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School board adopts $148.8 million budget

It isn't the district doing things backwards, it is the way the state funds public schools. The state gives the district a set amount based on how many students enroll. That amount does not have anything to do with the actual cost of providing services to students at a particular level. The legislature decides how much the base state aid per pupil will be, and says okay now districts do what you must with this amount of money. No business would ever be run that way, and in fact not even the city or county is constrained in that way because those governments have the ability to raise property taxes to pay for services. Moreover, the district doesn't know with certainty how many students it will have until after school starts, which is a month plus after the start of the fiscal year. School funding is unique, so it is not reasonable to expect the budgeting process to resemble other government entities, and even less reasonable to compare it to private enterprise.

August 13, 2013 at 2:54 p.m. ( | suggest removal )

No concealed carry in Lawrence schools

And let's be absolutely clear--SROs are paid for by the city, not the school district. Cuts to SROs in the schools have been because of CITY budget cuts, not school budget cuts.

April 24, 2013 at 7:29 p.m. ( | suggest removal )

Public airs questions over $92.5 million school bond issue

Bond money cannot, by state law, be spent on teacher salaries.

March 28, 2013 at 9:33 a.m. ( | suggest removal )

Public airs questions over $92.5 million school bond issue

Langston kids are NOT going to be bussed to Sunset Hill. That is not part of any of the plans.

March 27, 2013 at 12:14 p.m. ( | suggest removal )

Public airs questions over $92.5 million school bond issue

If it does not pass, your property tax will go down by about $100 per year on a $150,000 house. If it passes, the bond and interest mill levy for schools will NOT go up. If it doesn't pass, I suspect the board would try again because the needs are not going away, and only getting worse over time. With rising construction and borrowing costs, you will get less for the money you spend later. And, if the bond question is not on the ballot for a regular election, the school district has to pay for a special election.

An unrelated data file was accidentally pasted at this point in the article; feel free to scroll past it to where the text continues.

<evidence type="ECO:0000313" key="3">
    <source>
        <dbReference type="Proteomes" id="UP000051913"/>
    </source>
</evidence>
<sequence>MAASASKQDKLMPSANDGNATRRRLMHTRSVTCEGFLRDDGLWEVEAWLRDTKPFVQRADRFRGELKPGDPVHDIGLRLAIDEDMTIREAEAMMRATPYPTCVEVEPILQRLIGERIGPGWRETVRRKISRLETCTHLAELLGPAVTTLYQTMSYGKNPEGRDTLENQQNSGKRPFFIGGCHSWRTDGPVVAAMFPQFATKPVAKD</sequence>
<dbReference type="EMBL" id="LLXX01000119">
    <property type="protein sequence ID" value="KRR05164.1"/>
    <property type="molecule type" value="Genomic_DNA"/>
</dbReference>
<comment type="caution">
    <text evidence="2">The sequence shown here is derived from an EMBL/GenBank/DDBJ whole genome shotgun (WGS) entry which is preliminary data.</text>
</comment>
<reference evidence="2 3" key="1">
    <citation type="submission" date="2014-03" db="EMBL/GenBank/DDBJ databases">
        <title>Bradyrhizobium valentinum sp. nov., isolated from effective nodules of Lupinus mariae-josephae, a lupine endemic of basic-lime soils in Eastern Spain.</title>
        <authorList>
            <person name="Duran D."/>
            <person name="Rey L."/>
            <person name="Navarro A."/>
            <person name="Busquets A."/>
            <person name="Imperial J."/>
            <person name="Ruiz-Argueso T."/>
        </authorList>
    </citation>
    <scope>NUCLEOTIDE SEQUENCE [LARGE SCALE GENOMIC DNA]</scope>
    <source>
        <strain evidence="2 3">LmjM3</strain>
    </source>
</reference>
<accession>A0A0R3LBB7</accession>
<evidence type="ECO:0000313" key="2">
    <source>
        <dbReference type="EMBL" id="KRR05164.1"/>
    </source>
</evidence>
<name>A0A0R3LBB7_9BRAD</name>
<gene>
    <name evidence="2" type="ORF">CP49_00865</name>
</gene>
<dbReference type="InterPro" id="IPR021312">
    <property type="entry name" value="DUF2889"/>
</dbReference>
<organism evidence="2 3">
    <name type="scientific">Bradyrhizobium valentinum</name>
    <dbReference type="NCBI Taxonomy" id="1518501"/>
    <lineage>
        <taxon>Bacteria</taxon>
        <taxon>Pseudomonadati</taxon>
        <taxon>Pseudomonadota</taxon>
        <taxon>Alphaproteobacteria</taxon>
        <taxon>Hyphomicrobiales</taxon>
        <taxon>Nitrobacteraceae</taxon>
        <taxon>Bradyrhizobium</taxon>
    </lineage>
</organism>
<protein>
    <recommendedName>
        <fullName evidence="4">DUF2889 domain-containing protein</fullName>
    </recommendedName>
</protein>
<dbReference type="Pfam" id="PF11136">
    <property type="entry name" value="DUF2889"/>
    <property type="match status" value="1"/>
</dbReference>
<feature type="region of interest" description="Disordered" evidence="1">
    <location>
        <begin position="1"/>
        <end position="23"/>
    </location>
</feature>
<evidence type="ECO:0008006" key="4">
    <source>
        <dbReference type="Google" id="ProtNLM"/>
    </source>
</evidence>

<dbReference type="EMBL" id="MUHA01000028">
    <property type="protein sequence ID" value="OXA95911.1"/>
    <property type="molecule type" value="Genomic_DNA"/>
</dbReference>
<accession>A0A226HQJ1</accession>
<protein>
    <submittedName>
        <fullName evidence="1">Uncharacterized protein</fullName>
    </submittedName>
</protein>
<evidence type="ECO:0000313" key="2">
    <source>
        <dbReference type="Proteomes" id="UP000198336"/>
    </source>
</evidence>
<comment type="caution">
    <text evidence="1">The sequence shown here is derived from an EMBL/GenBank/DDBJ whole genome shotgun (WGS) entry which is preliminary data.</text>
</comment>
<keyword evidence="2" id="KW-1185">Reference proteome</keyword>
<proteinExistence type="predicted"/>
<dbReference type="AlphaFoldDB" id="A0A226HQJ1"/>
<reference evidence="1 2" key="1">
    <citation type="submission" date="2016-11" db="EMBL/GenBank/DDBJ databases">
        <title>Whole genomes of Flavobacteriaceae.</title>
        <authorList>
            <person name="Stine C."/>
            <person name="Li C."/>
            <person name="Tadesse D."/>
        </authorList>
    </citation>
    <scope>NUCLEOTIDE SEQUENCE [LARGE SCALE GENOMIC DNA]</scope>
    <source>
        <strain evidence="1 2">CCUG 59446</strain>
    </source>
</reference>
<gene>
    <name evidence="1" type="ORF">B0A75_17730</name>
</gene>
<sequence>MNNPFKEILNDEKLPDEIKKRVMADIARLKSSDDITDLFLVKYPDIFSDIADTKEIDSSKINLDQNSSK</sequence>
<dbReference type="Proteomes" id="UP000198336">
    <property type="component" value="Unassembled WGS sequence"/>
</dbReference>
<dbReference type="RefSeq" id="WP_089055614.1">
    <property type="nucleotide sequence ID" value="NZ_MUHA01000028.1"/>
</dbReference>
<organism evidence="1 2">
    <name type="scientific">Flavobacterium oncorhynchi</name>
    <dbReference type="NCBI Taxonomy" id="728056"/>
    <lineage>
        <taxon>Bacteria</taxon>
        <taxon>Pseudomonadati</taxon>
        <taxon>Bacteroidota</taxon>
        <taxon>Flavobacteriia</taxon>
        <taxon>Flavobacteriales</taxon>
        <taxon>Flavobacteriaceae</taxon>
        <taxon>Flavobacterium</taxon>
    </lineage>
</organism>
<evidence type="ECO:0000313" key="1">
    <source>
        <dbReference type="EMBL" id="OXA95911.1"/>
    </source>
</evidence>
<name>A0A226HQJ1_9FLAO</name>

March 27, 2013 at 12:10 p.m. ( | suggest removal )

Sound Off: Debt per student

Such false logic underlies this question . . . The accurate way to think of the investment would be to divide the dollars invested by the total number of students who will use the facilities affected over the facilities' useful life. You cannot judge a long term investment by a single year's student data.

March 3, 2013 at 10:51 a.m. ( | suggest removal )

Board to discuss bond issue strategy

It won't be a "special election." There are city commission and school board races on the ballot in April, regardless of a bond issue.

October 8, 2012 at 3:27 p.m. ( | suggest removal )

Question time

We must have been watching different meetings because that is not what was said. I do agree, though, that they wil give it careful thought and keep the students' best interests in mind.

March 14, 2012 at 5:30 p.m. ( | suggest removal )

Question time

Actually the response was that the district will need another ESL site in the next 1 to 3 years because the Hillcrest site now has 60%+ ESL students.

March 14, 2012 at 12:51 p.m. ( | suggest removal )

Final report from school consolidation group doesn’t include closings

Please put this argument to rest. If you read the exact language of the ballot for that bond, it clearly states the money could only be used for junior highs, high schools, and repairs and renovations to Broken Arrow Elementary:
http://www.douglas-county.com/depts/c...

That bond could not have been used for the items the working group refers to at the elementary schools.

February 21, 2012 at 10:32 a.m. ( | suggest removal )